Morphological changes during adenovirus infection in osteosarcoma cells

In this footage, obtained using Nanolive’s 3D Cell Explorer-fluo we observe the progression of GFP-labelled adenovirus in human bone osteosarcoma epithelial (U2OS) cells.

Adenovirus is known to migrate to the nucleus of its host cell where it forms structures known as adenovirus replication compartments (AdRCs) – specialized nuclear microdomains that synthesize viral DNA and RNA. At the end of the infectious cycle, adenoviruses induce lysis of the host cell and go on to attack and propagate neighbouring cells.

In this experiment, DNA binding protein was labelled with GFP, and so, the green signal we observe in the video reports the position of AdRCs, allowing us to visualize the progression of the infection. U2OS cells were infected at a MIO of 30 and imaging was started 6 h post-infection. The life cycle of adenovirus is ~48 h, so these images represent the early stages of the infection process. Refractive images were taken every 15 s for 1 hour 25 mins, and fluorescence images were taken every 5 mins using the FITC channel.

We spoke to Prof. Clodagh O’Shea from the Salk Institute for Biological Studies (La Jolla, CA, USA) to discuss some of the unique observations in this video.


“Nanolive cell imaging is the only way of studying the phase-transition that occurs in response to the increase in AdRCs, in real time. We see deformations in the nuclear membrane as the virus propagates, which cannot be visualized with other technologies”.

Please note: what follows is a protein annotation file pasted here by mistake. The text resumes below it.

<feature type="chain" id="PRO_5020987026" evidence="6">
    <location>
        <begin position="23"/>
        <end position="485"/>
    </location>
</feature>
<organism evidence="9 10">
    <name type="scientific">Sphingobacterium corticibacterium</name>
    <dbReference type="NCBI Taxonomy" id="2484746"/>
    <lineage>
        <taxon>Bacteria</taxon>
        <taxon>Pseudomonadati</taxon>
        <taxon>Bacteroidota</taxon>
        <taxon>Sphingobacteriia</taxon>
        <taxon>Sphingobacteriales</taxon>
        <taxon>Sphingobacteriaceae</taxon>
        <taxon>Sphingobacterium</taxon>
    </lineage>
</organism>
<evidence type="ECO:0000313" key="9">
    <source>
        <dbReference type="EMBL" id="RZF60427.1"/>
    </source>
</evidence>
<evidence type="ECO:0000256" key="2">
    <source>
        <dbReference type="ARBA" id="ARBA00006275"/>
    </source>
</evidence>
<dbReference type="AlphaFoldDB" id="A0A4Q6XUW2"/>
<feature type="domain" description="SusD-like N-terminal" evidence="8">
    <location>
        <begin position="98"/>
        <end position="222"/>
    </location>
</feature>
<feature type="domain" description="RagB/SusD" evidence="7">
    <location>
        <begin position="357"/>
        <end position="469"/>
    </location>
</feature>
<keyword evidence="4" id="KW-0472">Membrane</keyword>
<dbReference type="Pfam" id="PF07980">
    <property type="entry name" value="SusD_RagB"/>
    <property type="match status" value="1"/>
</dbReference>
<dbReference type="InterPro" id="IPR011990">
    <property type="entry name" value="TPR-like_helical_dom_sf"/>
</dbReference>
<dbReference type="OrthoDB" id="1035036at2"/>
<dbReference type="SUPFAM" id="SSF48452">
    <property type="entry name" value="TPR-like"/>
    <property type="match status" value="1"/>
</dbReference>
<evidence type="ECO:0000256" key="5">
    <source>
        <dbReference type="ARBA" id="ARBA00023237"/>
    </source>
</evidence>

Changes in cell membranes are intimately connected with modifications in lipid metabolism and so, Prof. O’Shea’s lab are interested in combining microscopy with lipidomic studies.

“Normally changes in lipid metabolism are very hard to trace because we don’t know what is upstream and what is downstream. With Nanolive cell imaging we can visualize the responses of lipid droplets, mitochondria and cell membranes all at the same time, and so, if we combine this with mutant forms of adenoviruses it could be a great way of identifying key lipid pathways affected during infection”.

Another question O’Shea’s lab is keen in studying are the density changes that occur during phase-transition. For this, Nanolive’s 3D rendering tool could be invaluable, as it allows to map changes in the nucleus and quickly identify positions of interest with ease.

Nanolive would like to thank Prof. O’Shea, Dr. Akiko Inagaki and Dr. Horng Ou for preparing the samples and for taking the time to talk to us. Best of luck for the future!


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